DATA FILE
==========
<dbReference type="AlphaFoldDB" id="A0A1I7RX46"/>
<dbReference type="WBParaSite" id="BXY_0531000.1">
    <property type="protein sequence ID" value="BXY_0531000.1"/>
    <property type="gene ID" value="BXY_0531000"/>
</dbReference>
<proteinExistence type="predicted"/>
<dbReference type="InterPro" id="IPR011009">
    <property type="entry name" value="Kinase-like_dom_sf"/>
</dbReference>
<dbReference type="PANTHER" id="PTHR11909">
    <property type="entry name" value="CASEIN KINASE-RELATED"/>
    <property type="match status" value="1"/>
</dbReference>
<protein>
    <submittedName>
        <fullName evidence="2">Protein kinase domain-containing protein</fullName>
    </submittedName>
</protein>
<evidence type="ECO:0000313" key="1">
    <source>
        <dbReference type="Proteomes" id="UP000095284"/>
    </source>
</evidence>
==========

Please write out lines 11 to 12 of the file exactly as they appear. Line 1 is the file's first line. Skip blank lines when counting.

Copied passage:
    <property type="entry name" value="CASEIN KINASE-RELATED"/>
    <property type="match status" value="1"/>